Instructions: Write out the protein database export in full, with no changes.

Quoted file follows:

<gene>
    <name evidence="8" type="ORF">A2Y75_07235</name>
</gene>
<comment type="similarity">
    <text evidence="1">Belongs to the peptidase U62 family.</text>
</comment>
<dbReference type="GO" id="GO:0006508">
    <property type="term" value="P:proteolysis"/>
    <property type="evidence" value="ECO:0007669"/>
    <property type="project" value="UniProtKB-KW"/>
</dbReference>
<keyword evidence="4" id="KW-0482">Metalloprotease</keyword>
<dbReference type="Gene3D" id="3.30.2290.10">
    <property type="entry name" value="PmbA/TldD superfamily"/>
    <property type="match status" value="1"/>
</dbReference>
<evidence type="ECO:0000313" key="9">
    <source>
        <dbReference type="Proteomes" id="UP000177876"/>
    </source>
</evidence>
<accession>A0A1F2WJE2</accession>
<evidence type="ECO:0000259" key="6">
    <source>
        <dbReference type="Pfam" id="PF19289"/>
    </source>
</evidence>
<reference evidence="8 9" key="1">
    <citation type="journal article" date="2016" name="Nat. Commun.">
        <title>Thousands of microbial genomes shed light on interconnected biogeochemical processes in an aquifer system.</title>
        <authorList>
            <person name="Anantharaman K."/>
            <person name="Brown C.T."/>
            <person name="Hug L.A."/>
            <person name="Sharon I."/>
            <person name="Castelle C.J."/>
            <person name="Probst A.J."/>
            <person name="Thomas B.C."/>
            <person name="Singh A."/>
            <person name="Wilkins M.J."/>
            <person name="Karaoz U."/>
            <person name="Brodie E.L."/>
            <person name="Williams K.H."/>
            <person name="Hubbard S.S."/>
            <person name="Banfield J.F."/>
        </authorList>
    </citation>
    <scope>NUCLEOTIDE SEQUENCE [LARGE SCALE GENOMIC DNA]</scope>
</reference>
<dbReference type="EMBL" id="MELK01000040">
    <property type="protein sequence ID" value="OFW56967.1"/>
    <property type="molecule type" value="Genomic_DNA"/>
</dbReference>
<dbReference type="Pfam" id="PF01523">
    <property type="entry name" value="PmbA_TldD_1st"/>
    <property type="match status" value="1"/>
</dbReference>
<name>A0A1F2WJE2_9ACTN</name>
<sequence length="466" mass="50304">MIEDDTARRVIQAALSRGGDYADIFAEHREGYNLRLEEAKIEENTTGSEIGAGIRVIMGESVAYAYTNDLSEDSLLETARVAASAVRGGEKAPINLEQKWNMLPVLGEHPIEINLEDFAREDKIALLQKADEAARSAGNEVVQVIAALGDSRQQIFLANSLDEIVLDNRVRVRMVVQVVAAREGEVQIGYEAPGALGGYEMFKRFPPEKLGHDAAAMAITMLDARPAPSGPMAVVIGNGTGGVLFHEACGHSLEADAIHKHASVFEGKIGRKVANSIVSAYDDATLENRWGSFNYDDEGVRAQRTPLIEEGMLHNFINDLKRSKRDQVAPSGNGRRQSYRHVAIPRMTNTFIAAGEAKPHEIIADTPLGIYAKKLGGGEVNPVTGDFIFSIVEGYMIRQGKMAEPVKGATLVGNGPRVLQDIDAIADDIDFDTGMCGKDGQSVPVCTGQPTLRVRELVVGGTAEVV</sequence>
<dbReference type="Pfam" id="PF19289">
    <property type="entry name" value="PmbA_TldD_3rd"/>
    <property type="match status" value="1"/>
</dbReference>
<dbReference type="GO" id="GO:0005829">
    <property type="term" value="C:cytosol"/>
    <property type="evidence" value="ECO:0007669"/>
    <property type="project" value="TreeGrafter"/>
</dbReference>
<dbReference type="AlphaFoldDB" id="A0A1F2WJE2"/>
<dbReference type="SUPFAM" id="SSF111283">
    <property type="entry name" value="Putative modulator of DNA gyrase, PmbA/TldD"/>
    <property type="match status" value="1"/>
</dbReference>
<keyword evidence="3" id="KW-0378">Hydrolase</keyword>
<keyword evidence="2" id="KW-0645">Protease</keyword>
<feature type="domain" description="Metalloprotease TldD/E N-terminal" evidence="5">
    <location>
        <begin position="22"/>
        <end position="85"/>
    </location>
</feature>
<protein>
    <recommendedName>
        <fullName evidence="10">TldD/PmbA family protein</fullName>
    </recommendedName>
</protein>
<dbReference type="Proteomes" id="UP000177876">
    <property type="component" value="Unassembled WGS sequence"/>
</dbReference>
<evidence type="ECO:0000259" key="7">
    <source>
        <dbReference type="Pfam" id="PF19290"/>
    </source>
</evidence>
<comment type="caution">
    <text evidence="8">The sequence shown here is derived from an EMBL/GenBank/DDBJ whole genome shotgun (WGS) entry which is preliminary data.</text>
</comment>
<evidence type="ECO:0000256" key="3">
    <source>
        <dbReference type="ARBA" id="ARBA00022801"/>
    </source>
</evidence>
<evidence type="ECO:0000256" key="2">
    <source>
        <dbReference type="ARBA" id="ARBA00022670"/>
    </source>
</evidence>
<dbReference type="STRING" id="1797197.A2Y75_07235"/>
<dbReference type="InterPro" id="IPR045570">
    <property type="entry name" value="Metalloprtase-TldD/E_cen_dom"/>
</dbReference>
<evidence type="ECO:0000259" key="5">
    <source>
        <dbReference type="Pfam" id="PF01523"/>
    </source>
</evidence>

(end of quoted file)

<gene>
    <name evidence="8" type="ORF">A2Y75_07235</name>
</gene>
<comment type="similarity">
    <text evidence="1">Belongs to the peptidase U62 family.</text>
</comment>
<dbReference type="GO" id="GO:0006508">
    <property type="term" value="P:proteolysis"/>
    <property type="evidence" value="ECO:0007669"/>
    <property type="project" value="UniProtKB-KW"/>
</dbReference>
<keyword evidence="4" id="KW-0482">Metalloprotease</keyword>
<dbReference type="Gene3D" id="3.30.2290.10">
    <property type="entry name" value="PmbA/TldD superfamily"/>
    <property type="match status" value="1"/>
</dbReference>
<evidence type="ECO:0000313" key="9">
    <source>
        <dbReference type="Proteomes" id="UP000177876"/>
    </source>
</evidence>
<accession>A0A1F2WJE2</accession>
<evidence type="ECO:0000259" key="6">
    <source>
        <dbReference type="Pfam" id="PF19289"/>
    </source>
</evidence>
<reference evidence="8 9" key="1">
    <citation type="journal article" date="2016" name="Nat. Commun.">
        <title>Thousands of microbial genomes shed light on interconnected biogeochemical processes in an aquifer system.</title>
        <authorList>
            <person name="Anantharaman K."/>
            <person name="Brown C.T."/>
            <person name="Hug L.A."/>
            <person name="Sharon I."/>
            <person name="Castelle C.J."/>
            <person name="Probst A.J."/>
            <person name="Thomas B.C."/>
            <person name="Singh A."/>
            <person name="Wilkins M.J."/>
            <person name="Karaoz U."/>
            <person name="Brodie E.L."/>
            <person name="Williams K.H."/>
            <person name="Hubbard S.S."/>
            <person name="Banfield J.F."/>
        </authorList>
    </citation>
    <scope>NUCLEOTIDE SEQUENCE [LARGE SCALE GENOMIC DNA]</scope>
</reference>
<dbReference type="EMBL" id="MELK01000040">
    <property type="protein sequence ID" value="OFW56967.1"/>
    <property type="molecule type" value="Genomic_DNA"/>
</dbReference>
<dbReference type="Pfam" id="PF01523">
    <property type="entry name" value="PmbA_TldD_1st"/>
    <property type="match status" value="1"/>
</dbReference>
<name>A0A1F2WJE2_9ACTN</name>
<sequence length="466" mass="50304">MIEDDTARRVIQAALSRGGDYADIFAEHREGYNLRLEEAKIEENTTGSEIGAGIRVIMGESVAYAYTNDLSEDSLLETARVAASAVRGGEKAPINLEQKWNMLPVLGEHPIEINLEDFAREDKIALLQKADEAARSAGNEVVQVIAALGDSRQQIFLANSLDEIVLDNRVRVRMVVQVVAAREGEVQIGYEAPGALGGYEMFKRFPPEKLGHDAAAMAITMLDARPAPSGPMAVVIGNGTGGVLFHEACGHSLEADAIHKHASVFEGKIGRKVANSIVSAYDDATLENRWGSFNYDDEGVRAQRTPLIEEGMLHNFINDLKRSKRDQVAPSGNGRRQSYRHVAIPRMTNTFIAAGEAKPHEIIADTPLGIYAKKLGGGEVNPVTGDFIFSIVEGYMIRQGKMAEPVKGATLVGNGPRVLQDIDAIADDIDFDTGMCGKDGQSVPVCTGQPTLRVRELVVGGTAEVV</sequence>
<dbReference type="Pfam" id="PF19289">
    <property type="entry name" value="PmbA_TldD_3rd"/>
    <property type="match status" value="1"/>
</dbReference>
<dbReference type="GO" id="GO:0005829">
    <property type="term" value="C:cytosol"/>
    <property type="evidence" value="ECO:0007669"/>
    <property type="project" value="TreeGrafter"/>
</dbReference>
<dbReference type="AlphaFoldDB" id="A0A1F2WJE2"/>
<dbReference type="SUPFAM" id="SSF111283">
    <property type="entry name" value="Putative modulator of DNA gyrase, PmbA/TldD"/>
    <property type="match status" value="1"/>
</dbReference>
<keyword evidence="3" id="KW-0378">Hydrolase</keyword>
<keyword evidence="2" id="KW-0645">Protease</keyword>
<feature type="domain" description="Metalloprotease TldD/E N-terminal" evidence="5">
    <location>
        <begin position="22"/>
        <end position="85"/>
    </location>
</feature>
<protein>
    <recommendedName>
        <fullName evidence="10">TldD/PmbA family protein</fullName>
    </recommendedName>
</protein>
<dbReference type="Proteomes" id="UP000177876">
    <property type="component" value="Unassembled WGS sequence"/>
</dbReference>
<evidence type="ECO:0000259" key="7">
    <source>
        <dbReference type="Pfam" id="PF19290"/>
    </source>
</evidence>
<comment type="caution">
    <text evidence="8">The sequence shown here is derived from an EMBL/GenBank/DDBJ whole genome shotgun (WGS) entry which is preliminary data.</text>
</comment>
<evidence type="ECO:0000256" key="3">
    <source>
        <dbReference type="ARBA" id="ARBA00022801"/>
    </source>
</evidence>
<evidence type="ECO:0000256" key="2">
    <source>
        <dbReference type="ARBA" id="ARBA00022670"/>
    </source>
</evidence>
<dbReference type="STRING" id="1797197.A2Y75_07235"/>
<dbReference type="InterPro" id="IPR045570">
    <property type="entry name" value="Metalloprtase-TldD/E_cen_dom"/>
</dbReference>
<evidence type="ECO:0000259" key="5">
    <source>
        <dbReference type="Pfam" id="PF01523"/>
    </source>
</evidence>